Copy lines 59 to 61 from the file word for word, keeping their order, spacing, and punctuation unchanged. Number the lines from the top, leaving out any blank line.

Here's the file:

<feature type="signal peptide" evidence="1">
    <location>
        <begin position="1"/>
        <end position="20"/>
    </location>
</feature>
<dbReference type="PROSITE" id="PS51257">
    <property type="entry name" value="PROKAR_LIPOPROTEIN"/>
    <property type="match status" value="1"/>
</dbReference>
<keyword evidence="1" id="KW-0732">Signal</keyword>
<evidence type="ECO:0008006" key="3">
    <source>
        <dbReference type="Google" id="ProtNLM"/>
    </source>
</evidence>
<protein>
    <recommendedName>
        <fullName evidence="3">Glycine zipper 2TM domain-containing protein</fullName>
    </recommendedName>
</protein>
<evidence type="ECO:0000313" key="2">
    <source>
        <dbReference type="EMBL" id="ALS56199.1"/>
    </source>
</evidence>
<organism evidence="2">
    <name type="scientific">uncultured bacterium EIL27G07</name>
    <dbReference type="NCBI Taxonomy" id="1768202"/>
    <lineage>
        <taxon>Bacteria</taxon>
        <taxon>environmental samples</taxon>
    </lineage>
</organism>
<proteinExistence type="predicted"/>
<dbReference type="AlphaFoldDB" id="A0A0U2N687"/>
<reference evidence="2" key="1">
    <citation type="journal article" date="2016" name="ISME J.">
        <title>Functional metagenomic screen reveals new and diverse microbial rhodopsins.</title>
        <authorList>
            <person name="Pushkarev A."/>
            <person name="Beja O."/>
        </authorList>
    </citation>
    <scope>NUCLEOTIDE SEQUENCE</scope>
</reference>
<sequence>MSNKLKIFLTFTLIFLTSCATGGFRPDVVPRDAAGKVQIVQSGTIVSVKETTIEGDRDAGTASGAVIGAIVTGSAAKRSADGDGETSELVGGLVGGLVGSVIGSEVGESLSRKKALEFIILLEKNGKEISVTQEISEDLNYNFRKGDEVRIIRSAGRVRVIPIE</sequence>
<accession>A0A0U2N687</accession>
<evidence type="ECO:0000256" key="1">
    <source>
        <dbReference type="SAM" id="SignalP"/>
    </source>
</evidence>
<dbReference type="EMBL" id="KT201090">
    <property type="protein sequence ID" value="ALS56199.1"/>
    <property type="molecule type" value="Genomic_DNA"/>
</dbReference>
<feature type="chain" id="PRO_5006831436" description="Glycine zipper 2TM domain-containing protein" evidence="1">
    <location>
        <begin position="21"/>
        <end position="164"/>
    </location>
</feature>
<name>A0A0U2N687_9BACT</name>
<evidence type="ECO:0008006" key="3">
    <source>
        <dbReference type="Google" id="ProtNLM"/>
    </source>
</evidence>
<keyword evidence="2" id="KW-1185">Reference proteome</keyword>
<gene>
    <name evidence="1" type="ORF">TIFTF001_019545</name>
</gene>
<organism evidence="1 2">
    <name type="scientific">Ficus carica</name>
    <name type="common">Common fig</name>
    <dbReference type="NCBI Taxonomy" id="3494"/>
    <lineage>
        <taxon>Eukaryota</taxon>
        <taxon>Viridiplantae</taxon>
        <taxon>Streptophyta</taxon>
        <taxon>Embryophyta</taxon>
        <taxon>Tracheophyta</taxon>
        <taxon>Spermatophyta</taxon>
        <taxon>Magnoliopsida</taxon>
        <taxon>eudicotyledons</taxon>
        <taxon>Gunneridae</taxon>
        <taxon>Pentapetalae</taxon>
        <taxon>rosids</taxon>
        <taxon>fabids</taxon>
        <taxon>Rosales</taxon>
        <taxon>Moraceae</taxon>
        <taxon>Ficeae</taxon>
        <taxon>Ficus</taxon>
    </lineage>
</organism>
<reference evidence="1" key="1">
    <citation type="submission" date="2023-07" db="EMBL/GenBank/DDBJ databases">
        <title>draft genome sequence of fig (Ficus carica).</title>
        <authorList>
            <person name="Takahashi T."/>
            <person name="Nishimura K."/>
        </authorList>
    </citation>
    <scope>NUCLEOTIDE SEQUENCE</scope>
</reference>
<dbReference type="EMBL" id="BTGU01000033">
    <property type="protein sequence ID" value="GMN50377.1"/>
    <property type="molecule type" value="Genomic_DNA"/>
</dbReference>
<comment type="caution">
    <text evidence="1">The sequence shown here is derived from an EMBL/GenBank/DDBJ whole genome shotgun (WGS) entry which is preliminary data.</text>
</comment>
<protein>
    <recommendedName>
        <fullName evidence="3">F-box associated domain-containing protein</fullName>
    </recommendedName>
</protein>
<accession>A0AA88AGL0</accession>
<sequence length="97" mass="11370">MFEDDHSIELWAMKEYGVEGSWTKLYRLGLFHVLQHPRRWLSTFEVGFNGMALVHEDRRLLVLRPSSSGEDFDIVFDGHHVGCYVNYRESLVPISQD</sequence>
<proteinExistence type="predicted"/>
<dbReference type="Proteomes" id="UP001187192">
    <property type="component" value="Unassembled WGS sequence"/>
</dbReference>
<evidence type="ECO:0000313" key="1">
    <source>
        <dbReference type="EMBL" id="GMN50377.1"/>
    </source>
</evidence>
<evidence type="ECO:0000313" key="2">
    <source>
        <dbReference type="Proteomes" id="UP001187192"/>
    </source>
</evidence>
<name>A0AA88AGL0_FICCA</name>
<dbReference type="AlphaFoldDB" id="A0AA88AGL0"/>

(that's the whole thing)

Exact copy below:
    <location>
        <begin position="21"/>
        <end position="164"/>